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‘Hostile’ community will kill village volunteers

June 13th,2024 | Opinion

Their pleas for trust, respect and civility say it all. 

When community volunteers are verbally attacked for decisions they’ve been entrusted to make, it’s clear that there is a problem with the way things are being run. 

Case in point: Centre Wakefield-La Pêche and the volunteer board. It seems no matter who is at the helm, the volunteer board eventually gets dragged through the mud by former board members and the community. 

It happens every time a new board is sworn in at the centre. They show up fresh-faced, wide-eyed and committed to improving things. But within months, you see that enthusiasm die. Exhausted board members who put upwards of 20–40 hours of volunteer time some weeks, show up to board meetings gassed. But not just tired – tired and afraid. 

Afraid to face a “hostile” community. 

Things really began to crumble beginning in 2020, when there was chatter of the MRC des Collines turning the building into a regional cultural centre. The fear was that the membership would lose control of English programming in the centre that was “built by the community, for the community,” as then board president Irene Richardson stated. 

That idea didn’t survive long. Good thing. 

But then the centre started bleeding money. Posting small deficits, with projections only seeming to get bigger and bigger each year. The decade-old building also began falling into disrepair – deteriorating floors, aging lighting and sound equipment and a looming roof replacement, which will cost over half a million dollars. It was becoming clear that maintaining the building was not sustainable for the cooperative.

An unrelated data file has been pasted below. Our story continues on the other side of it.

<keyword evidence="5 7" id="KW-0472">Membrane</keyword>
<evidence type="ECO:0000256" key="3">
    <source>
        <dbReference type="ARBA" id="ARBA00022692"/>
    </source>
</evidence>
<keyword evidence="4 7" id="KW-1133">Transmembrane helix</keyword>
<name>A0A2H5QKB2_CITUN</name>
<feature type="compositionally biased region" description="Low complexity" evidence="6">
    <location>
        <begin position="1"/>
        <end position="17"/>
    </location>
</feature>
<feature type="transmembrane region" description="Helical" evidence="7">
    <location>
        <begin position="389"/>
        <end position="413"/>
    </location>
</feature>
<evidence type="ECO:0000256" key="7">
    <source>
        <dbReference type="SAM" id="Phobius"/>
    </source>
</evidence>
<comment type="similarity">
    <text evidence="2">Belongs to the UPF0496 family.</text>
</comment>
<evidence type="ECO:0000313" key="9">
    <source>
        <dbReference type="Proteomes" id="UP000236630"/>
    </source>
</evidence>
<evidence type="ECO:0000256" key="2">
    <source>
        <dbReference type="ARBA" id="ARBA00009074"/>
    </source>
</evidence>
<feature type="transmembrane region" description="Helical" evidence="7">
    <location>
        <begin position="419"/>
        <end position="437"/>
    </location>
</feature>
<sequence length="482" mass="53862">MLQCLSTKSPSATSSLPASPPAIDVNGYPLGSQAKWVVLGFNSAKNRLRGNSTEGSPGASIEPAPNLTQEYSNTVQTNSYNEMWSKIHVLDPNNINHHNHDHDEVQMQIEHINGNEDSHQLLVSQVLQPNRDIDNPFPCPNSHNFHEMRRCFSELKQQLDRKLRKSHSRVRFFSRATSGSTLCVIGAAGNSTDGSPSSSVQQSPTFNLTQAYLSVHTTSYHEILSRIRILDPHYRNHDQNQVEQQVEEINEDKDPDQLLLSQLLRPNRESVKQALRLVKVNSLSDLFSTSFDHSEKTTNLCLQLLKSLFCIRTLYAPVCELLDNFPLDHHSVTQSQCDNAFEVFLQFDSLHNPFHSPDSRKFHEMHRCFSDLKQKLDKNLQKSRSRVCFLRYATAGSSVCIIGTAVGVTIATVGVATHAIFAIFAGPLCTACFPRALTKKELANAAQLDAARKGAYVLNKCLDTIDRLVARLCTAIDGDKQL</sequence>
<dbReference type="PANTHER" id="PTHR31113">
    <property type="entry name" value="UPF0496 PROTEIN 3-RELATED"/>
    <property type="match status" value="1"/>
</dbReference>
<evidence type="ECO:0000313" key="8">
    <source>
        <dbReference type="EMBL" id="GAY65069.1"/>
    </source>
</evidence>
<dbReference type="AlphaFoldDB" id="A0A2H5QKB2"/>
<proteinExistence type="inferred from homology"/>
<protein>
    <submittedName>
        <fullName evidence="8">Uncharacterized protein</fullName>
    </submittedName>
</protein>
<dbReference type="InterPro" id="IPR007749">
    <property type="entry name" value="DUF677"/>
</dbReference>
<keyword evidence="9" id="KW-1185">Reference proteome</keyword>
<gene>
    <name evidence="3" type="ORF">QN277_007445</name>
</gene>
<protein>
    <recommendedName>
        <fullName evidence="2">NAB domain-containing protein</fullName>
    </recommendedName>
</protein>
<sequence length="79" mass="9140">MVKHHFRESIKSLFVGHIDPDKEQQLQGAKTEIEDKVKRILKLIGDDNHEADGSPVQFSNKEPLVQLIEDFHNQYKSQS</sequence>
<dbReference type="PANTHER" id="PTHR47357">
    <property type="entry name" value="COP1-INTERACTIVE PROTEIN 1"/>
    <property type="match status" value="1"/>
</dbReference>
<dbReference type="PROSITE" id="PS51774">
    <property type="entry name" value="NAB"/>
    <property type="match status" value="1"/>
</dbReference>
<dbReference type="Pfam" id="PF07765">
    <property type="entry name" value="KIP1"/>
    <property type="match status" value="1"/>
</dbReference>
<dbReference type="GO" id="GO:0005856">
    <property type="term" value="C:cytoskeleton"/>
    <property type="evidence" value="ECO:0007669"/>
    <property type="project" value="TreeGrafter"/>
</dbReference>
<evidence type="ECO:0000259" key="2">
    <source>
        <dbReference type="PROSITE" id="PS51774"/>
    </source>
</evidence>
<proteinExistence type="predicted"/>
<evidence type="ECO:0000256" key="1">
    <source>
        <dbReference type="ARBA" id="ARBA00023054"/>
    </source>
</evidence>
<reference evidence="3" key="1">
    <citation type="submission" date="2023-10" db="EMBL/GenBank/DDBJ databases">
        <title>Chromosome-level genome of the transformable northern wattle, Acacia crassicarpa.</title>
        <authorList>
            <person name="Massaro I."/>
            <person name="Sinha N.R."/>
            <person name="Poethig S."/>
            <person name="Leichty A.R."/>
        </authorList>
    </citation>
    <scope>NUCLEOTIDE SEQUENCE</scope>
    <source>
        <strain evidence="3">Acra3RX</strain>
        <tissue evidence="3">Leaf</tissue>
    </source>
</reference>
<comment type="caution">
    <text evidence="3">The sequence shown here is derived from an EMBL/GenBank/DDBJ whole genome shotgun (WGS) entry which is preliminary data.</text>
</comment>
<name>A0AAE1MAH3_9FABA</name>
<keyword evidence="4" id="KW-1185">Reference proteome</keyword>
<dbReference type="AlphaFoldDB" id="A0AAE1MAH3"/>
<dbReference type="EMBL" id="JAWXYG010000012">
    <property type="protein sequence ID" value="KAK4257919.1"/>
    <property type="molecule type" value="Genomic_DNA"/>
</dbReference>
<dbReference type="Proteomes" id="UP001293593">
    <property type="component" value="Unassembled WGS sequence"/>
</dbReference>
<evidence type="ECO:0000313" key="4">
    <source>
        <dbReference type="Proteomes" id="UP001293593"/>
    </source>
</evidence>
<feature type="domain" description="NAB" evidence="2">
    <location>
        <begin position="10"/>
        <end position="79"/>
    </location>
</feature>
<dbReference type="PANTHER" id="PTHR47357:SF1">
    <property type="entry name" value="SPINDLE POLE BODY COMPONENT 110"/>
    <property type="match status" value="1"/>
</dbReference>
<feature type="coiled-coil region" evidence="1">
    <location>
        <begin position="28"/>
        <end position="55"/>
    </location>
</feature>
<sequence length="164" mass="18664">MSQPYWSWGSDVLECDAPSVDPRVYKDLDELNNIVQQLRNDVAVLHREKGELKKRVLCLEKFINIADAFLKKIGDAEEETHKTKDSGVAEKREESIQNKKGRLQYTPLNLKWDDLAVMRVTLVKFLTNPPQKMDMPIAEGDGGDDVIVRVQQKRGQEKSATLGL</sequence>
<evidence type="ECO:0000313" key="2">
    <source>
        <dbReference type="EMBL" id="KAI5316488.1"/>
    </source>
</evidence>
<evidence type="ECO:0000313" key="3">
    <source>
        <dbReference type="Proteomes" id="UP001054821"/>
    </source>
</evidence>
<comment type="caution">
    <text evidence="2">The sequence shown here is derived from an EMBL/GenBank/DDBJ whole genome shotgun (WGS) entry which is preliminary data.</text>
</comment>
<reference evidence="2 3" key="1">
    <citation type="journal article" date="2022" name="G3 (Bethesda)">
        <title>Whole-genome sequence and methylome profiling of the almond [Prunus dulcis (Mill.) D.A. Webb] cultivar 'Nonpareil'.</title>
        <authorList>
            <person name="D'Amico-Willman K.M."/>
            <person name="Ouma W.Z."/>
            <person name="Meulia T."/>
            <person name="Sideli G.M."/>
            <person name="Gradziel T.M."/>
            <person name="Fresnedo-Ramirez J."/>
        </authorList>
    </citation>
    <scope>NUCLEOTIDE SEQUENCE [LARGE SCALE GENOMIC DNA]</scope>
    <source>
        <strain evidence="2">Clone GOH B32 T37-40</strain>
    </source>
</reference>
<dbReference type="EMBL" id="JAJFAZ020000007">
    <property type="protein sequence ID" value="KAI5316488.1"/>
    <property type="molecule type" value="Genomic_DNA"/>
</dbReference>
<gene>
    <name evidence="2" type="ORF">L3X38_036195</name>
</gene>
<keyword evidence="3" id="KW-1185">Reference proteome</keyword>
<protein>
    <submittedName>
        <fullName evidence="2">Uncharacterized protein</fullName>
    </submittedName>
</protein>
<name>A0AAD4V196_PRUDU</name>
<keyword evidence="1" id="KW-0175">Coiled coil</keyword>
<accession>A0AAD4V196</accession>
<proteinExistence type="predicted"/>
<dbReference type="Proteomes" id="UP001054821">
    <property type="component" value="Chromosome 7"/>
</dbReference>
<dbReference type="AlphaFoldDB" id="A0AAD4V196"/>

Then a draft agreement showed up from the municipality – an offer to take over the building, while leaving the cooperative in control of programming, events and rentals. This was the divisive straw that broke members’ backs. The membership was seemingly split – torn over whether to hand over everything they had built as a community to a municipality that does not have bilingual status in Quebec. The fears are warranted, but the other side is even darker. 

Volunteers can’t be drug through the mud anymore. It’s clear that running the cooperative, running events and getting the centre “buzzing” with activities that everyone wants, while also ensuring the lights stay on, the toilets run and the bills get paid is too much for seven volunteer board members to handle. 

It’s not okay when volunteers show up in tears afraid to face their own community. 

And if you look at the municipality’s track record on these types of agreements, there is no reason not to trust that it will do what’s in the best interest of cooperative members. 

The Fairbairn House made a similar deal with the municipality, and board member Dougall Rattray said the transition has been “seamless.”

Places des Arts Farrellton (PAF) is currently negotiating a similar deal with La Pêche, where the municipality purchased the building from the school board and became the landlord, while PAF continues to manage programming. PAF president Hannah Ranger said the municipality has been supportive and expressed that they have no interest in planning events there. The collective is “confident” they will be able to run the arts centre the way they want. 

It’s wonderful that members are so engaged and take such ownership of their beloved centre. But if they don’t take this offer from the municipality, nobody in their right mind will sign up to be a volunteer board member, and the village will be left with an empty building that will continue to bleed money. 

Vote on June 20 and make your voice heard. 

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